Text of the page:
Last week, we looked at the very first rural council housing to be built – in Ixworth, Suffolk. Its pioneering efforts did little to ease the path of its few successors. It took five years to build the six council homes built in Penshurst in Kent in 1900. That achievement was very largely due to the tireless efforts of one of our first women councillors – ‘perhaps the most stubborn woman councillor’ – Miss Jane Escombe. (1)
Escombe seems an unlikely hero of housing reform. Born in India in 1839, the daughter of an official of the East India Company, she lived in Penshurst in an all-female household as a lady of independent means. Still, she was a more radical figure than this conventional façade might suggest.
She had been an accomplished artist in her younger years, exhibiting several times at the annual shows of the Royal Academy. (2) And when the 1894 Local Government Act created elected parish councils and rural and urban district councils and permitted women to serve on them, she secured election to the village’s new parish council.
Penshurst was an attractive village and an apparently affluent one, already within commuting distance of London by 1900 when it had a population of around 1600. But Escombe knew it was no rural idyll for many of its poorer citizens. In one of her first actions as councillor in November 1895, ‘joined by a workman who knew where the shoe pinched’, she called on the parish council to build its own housing under Part III of the 1890 Housing Act which allowed local authorities to build where unfit homes had been condemned. (3)
That motion was rejected and, in any case, the Parish Council had to secure permission from higher authorities. In the following year, however, backed by local GP Louis Wood, the Parish Council called upon the Sevenoaks Rural District Council to support their demand. To press the case, the Parish Council conducted a survey of employers and workmen regarding local housing needs. It concluded 20 new houses were needed to accommodate local families without homes of their own.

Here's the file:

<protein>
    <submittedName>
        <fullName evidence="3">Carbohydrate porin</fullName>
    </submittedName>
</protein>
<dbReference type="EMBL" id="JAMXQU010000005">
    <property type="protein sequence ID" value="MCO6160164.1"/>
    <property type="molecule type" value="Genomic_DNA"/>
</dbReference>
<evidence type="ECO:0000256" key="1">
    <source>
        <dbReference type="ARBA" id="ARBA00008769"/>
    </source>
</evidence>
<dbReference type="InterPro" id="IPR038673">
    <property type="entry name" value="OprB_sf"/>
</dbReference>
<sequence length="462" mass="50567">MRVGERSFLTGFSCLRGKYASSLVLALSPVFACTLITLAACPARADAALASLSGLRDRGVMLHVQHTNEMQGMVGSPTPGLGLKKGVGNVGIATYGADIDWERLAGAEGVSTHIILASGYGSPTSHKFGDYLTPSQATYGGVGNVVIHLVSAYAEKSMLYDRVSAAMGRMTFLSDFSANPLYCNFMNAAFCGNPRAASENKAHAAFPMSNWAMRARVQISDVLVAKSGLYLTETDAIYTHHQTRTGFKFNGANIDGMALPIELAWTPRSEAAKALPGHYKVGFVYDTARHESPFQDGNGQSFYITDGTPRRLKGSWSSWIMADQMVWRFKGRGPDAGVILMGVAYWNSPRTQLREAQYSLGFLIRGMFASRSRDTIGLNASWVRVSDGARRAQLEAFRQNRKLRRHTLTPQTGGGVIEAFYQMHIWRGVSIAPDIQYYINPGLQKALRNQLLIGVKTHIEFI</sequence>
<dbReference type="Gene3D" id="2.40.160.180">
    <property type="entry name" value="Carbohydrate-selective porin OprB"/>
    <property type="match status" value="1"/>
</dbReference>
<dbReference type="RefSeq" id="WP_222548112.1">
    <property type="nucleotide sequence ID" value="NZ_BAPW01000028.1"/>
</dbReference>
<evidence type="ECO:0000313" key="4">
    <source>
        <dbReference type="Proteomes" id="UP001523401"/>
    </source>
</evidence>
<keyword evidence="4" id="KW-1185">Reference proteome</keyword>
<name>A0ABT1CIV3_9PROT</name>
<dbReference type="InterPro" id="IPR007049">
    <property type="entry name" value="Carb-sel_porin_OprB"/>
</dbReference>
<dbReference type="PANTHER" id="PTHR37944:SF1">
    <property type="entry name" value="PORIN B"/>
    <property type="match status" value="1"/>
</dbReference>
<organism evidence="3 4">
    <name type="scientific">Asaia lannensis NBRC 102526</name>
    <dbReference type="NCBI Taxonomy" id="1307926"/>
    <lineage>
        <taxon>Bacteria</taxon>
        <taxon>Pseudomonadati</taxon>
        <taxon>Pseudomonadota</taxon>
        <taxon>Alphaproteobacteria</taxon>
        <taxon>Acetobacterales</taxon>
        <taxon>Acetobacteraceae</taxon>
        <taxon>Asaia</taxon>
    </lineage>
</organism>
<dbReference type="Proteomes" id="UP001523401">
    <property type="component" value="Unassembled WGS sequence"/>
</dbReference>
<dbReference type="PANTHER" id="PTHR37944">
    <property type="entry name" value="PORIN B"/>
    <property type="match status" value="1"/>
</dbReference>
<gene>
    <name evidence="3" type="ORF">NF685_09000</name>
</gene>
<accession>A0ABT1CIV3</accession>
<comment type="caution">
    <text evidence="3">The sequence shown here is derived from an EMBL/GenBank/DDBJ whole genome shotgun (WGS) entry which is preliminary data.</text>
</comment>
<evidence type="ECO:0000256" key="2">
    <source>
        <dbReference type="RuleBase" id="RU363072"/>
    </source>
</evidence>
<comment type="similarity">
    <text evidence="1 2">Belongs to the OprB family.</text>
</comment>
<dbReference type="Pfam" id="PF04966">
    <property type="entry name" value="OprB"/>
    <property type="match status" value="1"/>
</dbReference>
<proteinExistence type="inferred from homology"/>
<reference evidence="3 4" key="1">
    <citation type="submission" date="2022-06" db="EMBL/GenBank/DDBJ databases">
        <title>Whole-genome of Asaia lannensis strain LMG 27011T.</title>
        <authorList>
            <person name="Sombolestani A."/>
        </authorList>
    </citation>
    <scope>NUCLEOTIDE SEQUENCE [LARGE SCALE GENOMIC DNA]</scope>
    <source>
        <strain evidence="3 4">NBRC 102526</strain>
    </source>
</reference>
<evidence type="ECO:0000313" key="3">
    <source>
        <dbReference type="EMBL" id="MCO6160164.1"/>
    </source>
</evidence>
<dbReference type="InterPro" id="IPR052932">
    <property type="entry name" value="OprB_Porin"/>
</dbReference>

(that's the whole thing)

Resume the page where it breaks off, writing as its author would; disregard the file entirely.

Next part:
In response, the District Council first canvassed local landowners on their willingness to build. As low-rental working-class housing was not – then as now – of interest to profit-driven private enterprise, the response was negative and the Council had, reluctantly, to accept the necessity of council building. It had first, however, to prove the need by means of a public inquiry.
The March 1897 inquiry also concluded the case proven and the District Council followed the next step of this laborious process by applying for permission to build from Kent County Council. Four months later, approval was granted but the District Council dragged its heels until – under the continued prompting of Miss Escombe – a joint committee with the Parish Council was formed to forward the process. Wood and Escombe (its honorary secretary) were members.
Progress was boosted by the decision of the local vicar to sell three-quarters of an acre of the church’s glebe land on Smarts Hill for £130. Escombe was clear though that good quality and attractive housing was necessary: (4)
Our village is one of the most beautiful in Kent, full of picturesque old buildings and cottages; to build brick boxes with slate lids would have been desecration.